Some aspects of the problem deliberately mirrored the problems they might face in the workshop, just for jolly. They were asked to build a social network for programmers, and the ultimate goal was to be able to select any skill and find the strongest team in the network, calculated as a function of the "kudos" (or PageRank, in reality) of programmers in the team, the number of degrees of separation between them, and their strength with that particular skill.

If only they'd had the software before the workshop started!

We asked them to write their top 3 programming languages on stickers and display them prominently on their chests, so everyboldy could see what each potential team members strongest languages were.

The SC crowd's pretty diverse. When you wander among the sessions, you see all sorts of languages being used - everything from Ruby to Python via Haskell and F#. Interesting, then, that we ended up with either Java or C# teams. They are the "business english" of programming languages, perhaps.

My initial expectation was that we'd get some really strong teams that stand out from the rest, and I had high expectations for some of the teams that formed, knowing the people on them.

To my surprise, when we totted up the final scores, almost all the teams ended up with the same number of points. A couple didn't quite manage to get any acceptance tests passing, and one team did marginally better than the rest, but the scores clustered very closely indeed.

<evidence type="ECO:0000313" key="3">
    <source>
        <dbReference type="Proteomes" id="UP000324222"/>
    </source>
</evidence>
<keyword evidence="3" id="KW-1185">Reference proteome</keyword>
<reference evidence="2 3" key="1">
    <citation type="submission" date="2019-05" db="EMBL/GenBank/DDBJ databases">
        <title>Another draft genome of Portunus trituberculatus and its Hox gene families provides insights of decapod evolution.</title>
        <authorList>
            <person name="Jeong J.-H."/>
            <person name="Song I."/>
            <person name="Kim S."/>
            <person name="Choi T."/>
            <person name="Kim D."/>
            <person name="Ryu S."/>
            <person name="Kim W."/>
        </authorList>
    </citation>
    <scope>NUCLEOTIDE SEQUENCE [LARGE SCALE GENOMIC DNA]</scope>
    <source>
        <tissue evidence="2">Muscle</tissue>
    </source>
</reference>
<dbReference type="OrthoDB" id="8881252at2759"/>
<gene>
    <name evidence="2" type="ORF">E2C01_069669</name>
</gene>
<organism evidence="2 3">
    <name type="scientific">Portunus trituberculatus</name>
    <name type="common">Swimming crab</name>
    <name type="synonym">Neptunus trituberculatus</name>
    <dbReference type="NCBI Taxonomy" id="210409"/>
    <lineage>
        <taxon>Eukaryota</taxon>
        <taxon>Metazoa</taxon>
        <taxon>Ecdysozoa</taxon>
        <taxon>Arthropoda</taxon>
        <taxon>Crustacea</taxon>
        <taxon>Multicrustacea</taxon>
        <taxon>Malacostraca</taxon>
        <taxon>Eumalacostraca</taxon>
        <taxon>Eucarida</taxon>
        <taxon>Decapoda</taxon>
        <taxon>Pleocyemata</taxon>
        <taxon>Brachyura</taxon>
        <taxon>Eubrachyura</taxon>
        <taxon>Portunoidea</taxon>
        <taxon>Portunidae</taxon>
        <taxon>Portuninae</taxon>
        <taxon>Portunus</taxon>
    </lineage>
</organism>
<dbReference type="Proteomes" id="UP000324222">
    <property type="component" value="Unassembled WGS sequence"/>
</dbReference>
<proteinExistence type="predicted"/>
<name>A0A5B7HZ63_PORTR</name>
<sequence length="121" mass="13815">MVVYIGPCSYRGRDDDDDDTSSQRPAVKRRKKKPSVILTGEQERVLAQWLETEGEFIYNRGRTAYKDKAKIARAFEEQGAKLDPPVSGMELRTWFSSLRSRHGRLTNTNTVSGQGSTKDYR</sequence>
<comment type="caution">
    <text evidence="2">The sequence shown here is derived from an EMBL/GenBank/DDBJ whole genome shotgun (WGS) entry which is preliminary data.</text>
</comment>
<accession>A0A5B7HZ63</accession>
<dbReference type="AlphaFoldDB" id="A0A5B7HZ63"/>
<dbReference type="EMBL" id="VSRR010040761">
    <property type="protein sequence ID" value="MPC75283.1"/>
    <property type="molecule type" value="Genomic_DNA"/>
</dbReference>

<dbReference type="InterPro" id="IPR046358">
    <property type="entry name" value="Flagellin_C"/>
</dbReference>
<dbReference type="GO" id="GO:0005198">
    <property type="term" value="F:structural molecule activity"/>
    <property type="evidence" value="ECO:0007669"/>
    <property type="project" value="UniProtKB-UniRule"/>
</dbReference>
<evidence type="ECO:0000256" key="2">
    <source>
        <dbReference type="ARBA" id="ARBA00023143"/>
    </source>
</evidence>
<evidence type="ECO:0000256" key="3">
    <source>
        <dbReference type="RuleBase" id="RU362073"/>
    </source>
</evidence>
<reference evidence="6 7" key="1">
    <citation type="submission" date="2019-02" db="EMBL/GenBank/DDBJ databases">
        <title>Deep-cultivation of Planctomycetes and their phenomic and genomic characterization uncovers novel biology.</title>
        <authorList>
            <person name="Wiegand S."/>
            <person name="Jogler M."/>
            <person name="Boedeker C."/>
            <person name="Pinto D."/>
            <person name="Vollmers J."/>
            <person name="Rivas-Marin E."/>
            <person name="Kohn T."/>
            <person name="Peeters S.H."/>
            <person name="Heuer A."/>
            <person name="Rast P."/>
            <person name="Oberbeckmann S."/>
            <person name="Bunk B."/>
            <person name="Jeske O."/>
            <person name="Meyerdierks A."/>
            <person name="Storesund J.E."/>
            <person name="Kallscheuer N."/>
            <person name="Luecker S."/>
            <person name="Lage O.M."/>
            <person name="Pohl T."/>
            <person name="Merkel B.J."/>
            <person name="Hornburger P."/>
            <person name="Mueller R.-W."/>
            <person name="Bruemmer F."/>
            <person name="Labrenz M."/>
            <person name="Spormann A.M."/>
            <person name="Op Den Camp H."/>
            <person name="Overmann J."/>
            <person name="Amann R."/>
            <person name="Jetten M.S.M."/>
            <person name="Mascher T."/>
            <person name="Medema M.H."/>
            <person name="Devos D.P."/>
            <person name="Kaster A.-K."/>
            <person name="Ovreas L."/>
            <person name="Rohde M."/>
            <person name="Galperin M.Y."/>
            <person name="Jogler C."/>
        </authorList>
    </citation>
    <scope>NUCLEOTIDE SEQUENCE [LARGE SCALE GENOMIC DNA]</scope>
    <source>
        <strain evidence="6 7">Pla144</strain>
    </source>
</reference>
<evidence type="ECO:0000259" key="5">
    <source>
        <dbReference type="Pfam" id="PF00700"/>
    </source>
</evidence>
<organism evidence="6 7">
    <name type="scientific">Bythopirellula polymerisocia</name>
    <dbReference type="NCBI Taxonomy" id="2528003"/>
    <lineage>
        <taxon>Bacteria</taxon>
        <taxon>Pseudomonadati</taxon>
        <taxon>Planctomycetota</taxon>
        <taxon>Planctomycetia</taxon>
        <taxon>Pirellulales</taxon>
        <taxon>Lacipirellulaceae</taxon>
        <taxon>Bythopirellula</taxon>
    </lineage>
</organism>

A reminder to me that a strong team is not necessarily just a plural of "strong developer". There are undoubtedly team disciplines. One participant mentioned that he'd lost considerable time when a team colleague broke the build, for example.

The most important team discipline I've observed over the years is the ability to make decisions together. In particular, the ability to decide on a high-level plan and how all the pieces should fit together. That's not usually rocket science, that's "people science". A tam that can effectively collaborate seems to do just as well, if not better, than a team made up of star programmers. Of course, a team of star programmers who can work like a well-oiled machine together would wipe the floor with the rest.